who counsel them. Certain categories of GIs are eligible for discharge
in lieu of court-martial, depending on branch of the military, length
of time in the military, length of time AWOL or UA, and administrative
status (dropped from their unit’s rolls or not). Those who
may be eligible for administrative discharge include:  




  • those in the Army who (a) have not completed Basic
    Training and Advanced Infantry Training (AIT), or (b) are stationed
    outside the Continental United States, such as in Germany, Korea,
    Alaska, or Hawaii (being deployed in Iraq, Afghanistan, or Kuwait
    is different) 


  • those in the Marines, but this is uneven and ever changing 

  • those in the Navy, but not those in the Air Force, which often
    court-martials even short-term AWOLs 

  • those in the Army National Guard or Army Reserves. High school
    age youth who have been recruited via the Delayed Enlistment Program
    (DEP) are not yet in the military. They can get out of their enlistment
    very easily, either by sending a letter to the recruiter commander
    stating they wish to withdraw or by not showing up on the ship
    date. Most, but not all, military recruiters lie to their DEP
    recruits about getting out,  threatening them with things
    like dishonorable discharges and jail, even though the recruiters’
    regulations forbid them from threatening or harassing DEP recruits 









In
general, GIs eligible to be administratively discharged from the
military, and who choose this option, will be put into an administrative
holding company and processed out with an Other Than Honorable (OTH)
discharge. The time this will take can vary between four days and
two months, depending on the branch of the military and other factors.
An OTH is not a criminal conviction. In a minority of cases, a Special
Court-martial may be given, with a brig or stockade sentence varying
from nothing to a few months or more (maximum one year) and a Bad
Conduct Discharge (BCD). A BCD is a misdemeanor conviction. A Dishonorable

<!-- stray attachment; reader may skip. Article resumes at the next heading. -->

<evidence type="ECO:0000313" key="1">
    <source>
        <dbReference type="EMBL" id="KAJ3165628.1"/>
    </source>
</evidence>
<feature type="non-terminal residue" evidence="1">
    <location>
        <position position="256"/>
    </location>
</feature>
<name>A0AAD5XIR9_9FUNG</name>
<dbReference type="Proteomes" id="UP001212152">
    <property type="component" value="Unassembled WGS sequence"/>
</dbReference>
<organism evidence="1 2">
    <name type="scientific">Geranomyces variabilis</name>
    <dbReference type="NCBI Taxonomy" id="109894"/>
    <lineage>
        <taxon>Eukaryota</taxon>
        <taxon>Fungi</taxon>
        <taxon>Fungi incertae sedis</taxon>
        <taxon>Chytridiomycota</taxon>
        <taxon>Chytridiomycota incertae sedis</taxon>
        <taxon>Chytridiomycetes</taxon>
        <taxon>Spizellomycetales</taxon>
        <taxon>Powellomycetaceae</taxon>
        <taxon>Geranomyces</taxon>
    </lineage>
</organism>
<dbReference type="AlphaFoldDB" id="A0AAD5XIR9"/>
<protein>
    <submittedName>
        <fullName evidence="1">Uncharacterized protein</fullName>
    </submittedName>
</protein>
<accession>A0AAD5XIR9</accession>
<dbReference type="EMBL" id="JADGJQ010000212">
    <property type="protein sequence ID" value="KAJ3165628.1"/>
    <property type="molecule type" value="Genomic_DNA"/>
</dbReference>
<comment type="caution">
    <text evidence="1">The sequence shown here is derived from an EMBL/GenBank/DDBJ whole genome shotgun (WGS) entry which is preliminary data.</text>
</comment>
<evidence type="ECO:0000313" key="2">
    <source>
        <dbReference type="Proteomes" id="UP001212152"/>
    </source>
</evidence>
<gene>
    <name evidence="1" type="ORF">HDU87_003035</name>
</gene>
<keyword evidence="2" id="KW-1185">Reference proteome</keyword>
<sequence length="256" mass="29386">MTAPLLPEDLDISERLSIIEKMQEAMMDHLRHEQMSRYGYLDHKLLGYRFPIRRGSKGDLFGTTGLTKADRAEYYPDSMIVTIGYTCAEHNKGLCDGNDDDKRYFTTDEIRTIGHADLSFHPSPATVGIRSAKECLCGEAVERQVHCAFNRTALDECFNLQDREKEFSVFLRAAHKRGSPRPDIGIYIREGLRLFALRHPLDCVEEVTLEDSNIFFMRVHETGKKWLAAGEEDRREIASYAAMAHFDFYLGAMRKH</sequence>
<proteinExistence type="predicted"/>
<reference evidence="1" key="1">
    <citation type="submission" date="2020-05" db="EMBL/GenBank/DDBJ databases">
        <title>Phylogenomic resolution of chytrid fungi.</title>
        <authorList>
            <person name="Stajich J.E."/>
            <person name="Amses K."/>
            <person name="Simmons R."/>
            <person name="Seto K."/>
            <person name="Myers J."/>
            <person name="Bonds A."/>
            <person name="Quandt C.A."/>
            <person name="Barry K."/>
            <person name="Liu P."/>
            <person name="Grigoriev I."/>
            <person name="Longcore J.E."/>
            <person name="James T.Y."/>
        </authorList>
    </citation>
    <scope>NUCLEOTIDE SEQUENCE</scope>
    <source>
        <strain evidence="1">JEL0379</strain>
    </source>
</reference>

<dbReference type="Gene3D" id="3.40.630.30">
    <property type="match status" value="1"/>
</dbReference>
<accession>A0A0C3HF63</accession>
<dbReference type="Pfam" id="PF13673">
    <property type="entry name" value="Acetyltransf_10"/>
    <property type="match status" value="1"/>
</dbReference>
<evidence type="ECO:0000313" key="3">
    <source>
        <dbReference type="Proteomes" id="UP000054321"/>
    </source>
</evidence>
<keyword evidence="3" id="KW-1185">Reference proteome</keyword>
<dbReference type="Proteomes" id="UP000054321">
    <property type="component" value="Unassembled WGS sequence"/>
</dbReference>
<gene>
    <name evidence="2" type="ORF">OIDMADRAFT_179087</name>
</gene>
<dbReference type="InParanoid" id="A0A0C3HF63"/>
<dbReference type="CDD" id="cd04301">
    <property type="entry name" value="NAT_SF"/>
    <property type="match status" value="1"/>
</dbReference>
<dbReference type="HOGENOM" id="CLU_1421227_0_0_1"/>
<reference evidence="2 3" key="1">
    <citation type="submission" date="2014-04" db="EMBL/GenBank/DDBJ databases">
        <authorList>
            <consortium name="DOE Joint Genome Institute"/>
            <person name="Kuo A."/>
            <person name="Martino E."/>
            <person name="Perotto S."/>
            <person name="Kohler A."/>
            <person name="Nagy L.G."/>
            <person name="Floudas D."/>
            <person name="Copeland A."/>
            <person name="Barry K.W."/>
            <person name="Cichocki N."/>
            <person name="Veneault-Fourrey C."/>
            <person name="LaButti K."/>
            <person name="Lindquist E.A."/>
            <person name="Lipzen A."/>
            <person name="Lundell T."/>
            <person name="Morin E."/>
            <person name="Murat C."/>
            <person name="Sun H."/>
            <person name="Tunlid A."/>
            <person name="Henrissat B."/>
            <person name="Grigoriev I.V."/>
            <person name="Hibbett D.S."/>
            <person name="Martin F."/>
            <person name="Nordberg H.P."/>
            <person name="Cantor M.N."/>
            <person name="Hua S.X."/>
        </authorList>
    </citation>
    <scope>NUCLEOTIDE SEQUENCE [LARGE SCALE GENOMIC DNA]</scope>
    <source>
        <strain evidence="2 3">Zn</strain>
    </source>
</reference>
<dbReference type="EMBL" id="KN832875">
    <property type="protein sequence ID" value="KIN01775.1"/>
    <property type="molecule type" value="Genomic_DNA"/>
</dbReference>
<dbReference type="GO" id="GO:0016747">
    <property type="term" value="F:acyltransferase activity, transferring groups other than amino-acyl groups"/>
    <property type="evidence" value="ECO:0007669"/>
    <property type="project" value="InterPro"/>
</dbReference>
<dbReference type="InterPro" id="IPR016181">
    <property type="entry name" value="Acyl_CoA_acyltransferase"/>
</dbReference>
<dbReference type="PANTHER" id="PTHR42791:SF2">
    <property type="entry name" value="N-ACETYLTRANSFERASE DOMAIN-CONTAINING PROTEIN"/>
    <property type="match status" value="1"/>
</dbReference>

Discharge (DD) can only result from a General Court-martial conviction
and is equivalent to a felony conviction. 



Dishonorable Discharges are quite rare (and almost never just for
AWOL), although the term is thrown around constantly by the military. 




D

ischarges that are not under
honorable conditions, whether OTH, BCD or DD, will result in the
forfeiture of all military benefits, including educational assistance,
housing loans, and access to Veterans Administration medical care,
(although VA medical care is something that veterans with otherthan-honorable discharges can still fight for). General discharges
(under honorable conditions) will give all benefits except for educational
benefits.  



Whatever path a GI takes to avoid going to war is, arguably, a good
one. Canada is one option that does have the advantage of being
easily accessible from many points in the United States. For some
military personnel, even a temporary stay in Canada may help them
to avoid deployment to war while they explore their options. The
War Resisters Support Campaign does its best to support U.S. war
resisters who come to Canada. It will continue to press the Canadian
government to provide a permanent sanctuary for resisters.



















Gerry
Condon works with U.S. war resisters, their lawyers, and the War
Resisters Support Campaign in Canada. The counseling memo was compiled
for the War Resisters Support Campaign and Soldier Say No/Project
Safe Haven.